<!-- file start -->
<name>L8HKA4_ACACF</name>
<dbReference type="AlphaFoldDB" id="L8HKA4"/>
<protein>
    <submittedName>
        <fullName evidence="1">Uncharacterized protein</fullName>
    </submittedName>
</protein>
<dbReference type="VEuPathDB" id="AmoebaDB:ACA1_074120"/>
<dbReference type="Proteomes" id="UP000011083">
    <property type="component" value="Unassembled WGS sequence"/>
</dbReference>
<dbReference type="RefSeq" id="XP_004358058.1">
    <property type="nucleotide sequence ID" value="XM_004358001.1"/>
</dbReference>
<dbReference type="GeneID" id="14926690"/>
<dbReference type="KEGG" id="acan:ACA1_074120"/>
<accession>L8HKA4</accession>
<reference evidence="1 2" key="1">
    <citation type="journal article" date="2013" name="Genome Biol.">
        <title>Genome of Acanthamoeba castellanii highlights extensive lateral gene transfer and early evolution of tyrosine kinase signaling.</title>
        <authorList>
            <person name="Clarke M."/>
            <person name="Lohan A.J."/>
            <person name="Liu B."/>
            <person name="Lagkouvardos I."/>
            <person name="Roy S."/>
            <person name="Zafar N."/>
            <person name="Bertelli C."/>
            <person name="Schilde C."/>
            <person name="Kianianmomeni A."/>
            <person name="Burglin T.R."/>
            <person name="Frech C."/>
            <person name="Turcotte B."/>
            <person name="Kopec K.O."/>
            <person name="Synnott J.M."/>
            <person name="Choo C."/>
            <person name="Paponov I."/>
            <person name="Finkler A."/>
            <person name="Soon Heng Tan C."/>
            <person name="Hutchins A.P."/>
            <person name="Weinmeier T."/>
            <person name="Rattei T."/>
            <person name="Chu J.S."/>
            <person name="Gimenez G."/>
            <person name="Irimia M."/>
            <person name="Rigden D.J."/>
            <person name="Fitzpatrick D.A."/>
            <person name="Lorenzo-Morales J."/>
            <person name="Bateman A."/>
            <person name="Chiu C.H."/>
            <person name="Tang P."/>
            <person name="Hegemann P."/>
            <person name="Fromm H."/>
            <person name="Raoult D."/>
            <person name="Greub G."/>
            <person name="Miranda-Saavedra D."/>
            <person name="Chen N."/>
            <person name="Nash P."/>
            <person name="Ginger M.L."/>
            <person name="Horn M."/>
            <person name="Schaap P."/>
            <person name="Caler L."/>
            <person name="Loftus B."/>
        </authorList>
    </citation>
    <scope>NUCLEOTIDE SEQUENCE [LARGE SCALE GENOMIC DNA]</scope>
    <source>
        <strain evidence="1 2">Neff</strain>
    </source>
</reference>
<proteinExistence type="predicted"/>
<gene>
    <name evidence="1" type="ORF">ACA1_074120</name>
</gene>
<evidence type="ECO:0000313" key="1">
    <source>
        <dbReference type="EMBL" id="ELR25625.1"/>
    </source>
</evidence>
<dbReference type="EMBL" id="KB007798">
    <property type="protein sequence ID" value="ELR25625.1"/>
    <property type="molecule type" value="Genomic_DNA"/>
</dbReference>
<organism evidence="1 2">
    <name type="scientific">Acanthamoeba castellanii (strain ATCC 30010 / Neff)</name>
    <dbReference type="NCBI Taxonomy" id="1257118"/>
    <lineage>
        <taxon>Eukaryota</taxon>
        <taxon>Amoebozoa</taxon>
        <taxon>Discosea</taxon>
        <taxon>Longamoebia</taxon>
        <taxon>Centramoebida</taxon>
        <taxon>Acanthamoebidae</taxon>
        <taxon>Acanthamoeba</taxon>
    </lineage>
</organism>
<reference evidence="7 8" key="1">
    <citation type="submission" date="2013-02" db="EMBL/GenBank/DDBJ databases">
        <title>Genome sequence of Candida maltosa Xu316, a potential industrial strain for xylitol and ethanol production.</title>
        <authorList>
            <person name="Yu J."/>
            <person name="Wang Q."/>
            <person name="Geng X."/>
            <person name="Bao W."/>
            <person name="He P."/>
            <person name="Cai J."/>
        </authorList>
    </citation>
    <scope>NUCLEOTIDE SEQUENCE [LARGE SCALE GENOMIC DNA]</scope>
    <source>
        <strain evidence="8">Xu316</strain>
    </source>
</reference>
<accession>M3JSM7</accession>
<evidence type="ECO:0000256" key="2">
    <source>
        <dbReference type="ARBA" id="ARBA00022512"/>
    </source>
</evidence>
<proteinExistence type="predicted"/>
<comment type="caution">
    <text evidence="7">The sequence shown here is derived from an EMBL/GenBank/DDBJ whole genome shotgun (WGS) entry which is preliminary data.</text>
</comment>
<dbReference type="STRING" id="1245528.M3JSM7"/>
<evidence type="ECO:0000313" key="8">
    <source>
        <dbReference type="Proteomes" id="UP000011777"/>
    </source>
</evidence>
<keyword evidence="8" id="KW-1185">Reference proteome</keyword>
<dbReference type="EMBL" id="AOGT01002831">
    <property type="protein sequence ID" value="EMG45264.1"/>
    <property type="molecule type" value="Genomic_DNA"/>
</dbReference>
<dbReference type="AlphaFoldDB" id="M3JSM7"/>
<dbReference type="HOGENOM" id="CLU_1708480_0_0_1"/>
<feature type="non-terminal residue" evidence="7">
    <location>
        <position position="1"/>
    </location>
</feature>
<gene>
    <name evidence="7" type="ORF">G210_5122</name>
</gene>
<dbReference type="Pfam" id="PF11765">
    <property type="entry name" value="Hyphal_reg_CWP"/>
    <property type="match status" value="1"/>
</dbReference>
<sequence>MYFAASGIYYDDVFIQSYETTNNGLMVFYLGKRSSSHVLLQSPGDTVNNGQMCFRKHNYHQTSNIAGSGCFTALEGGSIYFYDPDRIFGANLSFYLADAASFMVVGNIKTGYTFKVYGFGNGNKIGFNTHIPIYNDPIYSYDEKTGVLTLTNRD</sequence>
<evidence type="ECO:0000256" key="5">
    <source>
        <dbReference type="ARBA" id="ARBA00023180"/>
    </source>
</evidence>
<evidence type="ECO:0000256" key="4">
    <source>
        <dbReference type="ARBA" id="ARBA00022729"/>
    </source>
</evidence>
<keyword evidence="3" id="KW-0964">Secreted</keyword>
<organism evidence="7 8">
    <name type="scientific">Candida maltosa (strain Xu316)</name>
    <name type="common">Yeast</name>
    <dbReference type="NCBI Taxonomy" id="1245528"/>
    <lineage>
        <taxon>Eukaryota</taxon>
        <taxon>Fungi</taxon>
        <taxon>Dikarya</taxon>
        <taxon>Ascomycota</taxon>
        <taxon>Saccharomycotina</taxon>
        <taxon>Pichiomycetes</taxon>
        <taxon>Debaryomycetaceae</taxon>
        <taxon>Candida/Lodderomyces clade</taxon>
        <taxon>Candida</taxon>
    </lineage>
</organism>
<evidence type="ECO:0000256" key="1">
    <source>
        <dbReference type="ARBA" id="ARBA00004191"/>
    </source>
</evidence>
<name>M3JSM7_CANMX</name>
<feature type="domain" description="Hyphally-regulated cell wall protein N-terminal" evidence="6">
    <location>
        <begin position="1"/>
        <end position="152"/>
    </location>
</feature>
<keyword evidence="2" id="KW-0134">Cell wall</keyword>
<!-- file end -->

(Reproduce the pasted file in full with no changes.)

<name>L8HKA4_ACACF</name>
<dbReference type="AlphaFoldDB" id="L8HKA4"/>
<protein>
    <submittedName>
        <fullName evidence="1">Uncharacterized protein</fullName>
    </submittedName>
</protein>
<dbReference type="VEuPathDB" id="AmoebaDB:ACA1_074120"/>
<dbReference type="Proteomes" id="UP000011083">
    <property type="component" value="Unassembled WGS sequence"/>
</dbReference>
<dbReference type="RefSeq" id="XP_004358058.1">
    <property type="nucleotide sequence ID" value="XM_004358001.1"/>
</dbReference>
<dbReference type="GeneID" id="14926690"/>
<dbReference type="KEGG" id="acan:ACA1_074120"/>
<accession>L8HKA4</accession>
<reference evidence="1 2" key="1">
    <citation type="journal article" date="2013" name="Genome Biol.">
        <title>Genome of Acanthamoeba castellanii highlights extensive lateral gene transfer and early evolution of tyrosine kinase signaling.</title>
        <authorList>
            <person name="Clarke M."/>
            <person name="Lohan A.J."/>
            <person name="Liu B."/>
            <person name="Lagkouvardos I."/>
            <person name="Roy S."/>
            <person name="Zafar N."/>
            <person name="Bertelli C."/>
            <person name="Schilde C."/>
            <person name="Kianianmomeni A."/>
            <person name="Burglin T.R."/>
            <person name="Frech C."/>
            <person name="Turcotte B."/>
            <person name="Kopec K.O."/>
            <person name="Synnott J.M."/>
            <person name="Choo C."/>
            <person name="Paponov I."/>
            <person name="Finkler A."/>
            <person name="Soon Heng Tan C."/>
            <person name="Hutchins A.P."/>
            <person name="Weinmeier T."/>
            <person name="Rattei T."/>
            <person name="Chu J.S."/>
            <person name="Gimenez G."/>
            <person name="Irimia M."/>
            <person name="Rigden D.J."/>
            <person name="Fitzpatrick D.A."/>
            <person name="Lorenzo-Morales J."/>
            <person name="Bateman A."/>
            <person name="Chiu C.H."/>
            <person name="Tang P."/>
            <person name="Hegemann P."/>
            <person name="Fromm H."/>
            <person name="Raoult D."/>
            <person name="Greub G."/>
            <person name="Miranda-Saavedra D."/>
            <person name="Chen N."/>
            <person name="Nash P."/>
            <person name="Ginger M.L."/>
            <person name="Horn M."/>
            <person name="Schaap P."/>
            <person name="Caler L."/>
            <person name="Loftus B."/>
        </authorList>
    </citation>
    <scope>NUCLEOTIDE SEQUENCE [LARGE SCALE GENOMIC DNA]</scope>
    <source>
        <strain evidence="1 2">Neff</strain>
    </source>
</reference>
<proteinExistence type="predicted"/>
<gene>
    <name evidence="1" type="ORF">ACA1_074120</name>
</gene>
<evidence type="ECO:0000313" key="1">
    <source>
        <dbReference type="EMBL" id="ELR25625.1"/>
    </source>
</evidence>
<dbReference type="EMBL" id="KB007798">
    <property type="protein sequence ID" value="ELR25625.1"/>
    <property type="molecule type" value="Genomic_DNA"/>
</dbReference>
<organism evidence="1 2">
    <name type="scientific">Acanthamoeba castellanii (strain ATCC 30010 / Neff)</name>
    <dbReference type="NCBI Taxonomy" id="1257118"/>
    <lineage>
        <taxon>Eukaryota</taxon>
        <taxon>Amoebozoa</taxon>
        <taxon>Discosea</taxon>
        <taxon>Longamoebia</taxon>
        <taxon>Centramoebida</taxon>
        <taxon>Acanthamoebidae</taxon>
        <taxon>Acanthamoeba</taxon>
    </lineage>
</organism>
<reference evidence="7 8" key="1">
    <citation type="submission" date="2013-02" db="EMBL/GenBank/DDBJ databases">
        <title>Genome sequence of Candida maltosa Xu316, a potential industrial strain for xylitol and ethanol production.</title>
        <authorList>
            <person name="Yu J."/>
            <person name="Wang Q."/>
            <person name="Geng X."/>
            <person name="Bao W."/>
            <person name="He P."/>
            <person name="Cai J."/>
        </authorList>
    </citation>
    <scope>NUCLEOTIDE SEQUENCE [LARGE SCALE GENOMIC DNA]</scope>
    <source>
        <strain evidence="8">Xu316</strain>
    </source>
</reference>
<accession>M3JSM7</accession>
<evidence type="ECO:0000256" key="2">
    <source>
        <dbReference type="ARBA" id="ARBA00022512"/>
    </source>
</evidence>
<proteinExistence type="predicted"/>
<comment type="caution">
    <text evidence="7">The sequence shown here is derived from an EMBL/GenBank/DDBJ whole genome shotgun (WGS) entry which is preliminary data.</text>
</comment>
<dbReference type="STRING" id="1245528.M3JSM7"/>
<evidence type="ECO:0000313" key="8">
    <source>
        <dbReference type="Proteomes" id="UP000011777"/>
    </source>
</evidence>
<keyword evidence="8" id="KW-1185">Reference proteome</keyword>
<dbReference type="EMBL" id="AOGT01002831">
    <property type="protein sequence ID" value="EMG45264.1"/>
    <property type="molecule type" value="Genomic_DNA"/>
</dbReference>
<dbReference type="AlphaFoldDB" id="M3JSM7"/>
<dbReference type="HOGENOM" id="CLU_1708480_0_0_1"/>
<feature type="non-terminal residue" evidence="7">
    <location>
        <position position="1"/>
    </location>
</feature>
<gene>
    <name evidence="7" type="ORF">G210_5122</name>
</gene>
<dbReference type="Pfam" id="PF11765">
    <property type="entry name" value="Hyphal_reg_CWP"/>
    <property type="match status" value="1"/>
</dbReference>
<sequence>MYFAASGIYYDDVFIQSYETTNNGLMVFYLGKRSSSHVLLQSPGDTVNNGQMCFRKHNYHQTSNIAGSGCFTALEGGSIYFYDPDRIFGANLSFYLADAASFMVVGNIKTGYTFKVYGFGNGNKIGFNTHIPIYNDPIYSYDEKTGVLTLTNRD</sequence>
<evidence type="ECO:0000256" key="5">
    <source>
        <dbReference type="ARBA" id="ARBA00023180"/>
    </source>
</evidence>
<evidence type="ECO:0000256" key="4">
    <source>
        <dbReference type="ARBA" id="ARBA00022729"/>
    </source>
</evidence>
<keyword evidence="3" id="KW-0964">Secreted</keyword>
<organism evidence="7 8">
    <name type="scientific">Candida maltosa (strain Xu316)</name>
    <name type="common">Yeast</name>
    <dbReference type="NCBI Taxonomy" id="1245528"/>
    <lineage>
        <taxon>Eukaryota</taxon>
        <taxon>Fungi</taxon>
        <taxon>Dikarya</taxon>
        <taxon>Ascomycota</taxon>
        <taxon>Saccharomycotina</taxon>
        <taxon>Pichiomycetes</taxon>
        <taxon>Debaryomycetaceae</taxon>
        <taxon>Candida/Lodderomyces clade</taxon>
        <taxon>Candida</taxon>
    </lineage>
</organism>
<evidence type="ECO:0000256" key="1">
    <source>
        <dbReference type="ARBA" id="ARBA00004191"/>
    </source>
</evidence>
<name>M3JSM7_CANMX</name>
<feature type="domain" description="Hyphally-regulated cell wall protein N-terminal" evidence="6">
    <location>
        <begin position="1"/>
        <end position="152"/>
    </location>
</feature>
<keyword evidence="2" id="KW-0134">Cell wall</keyword>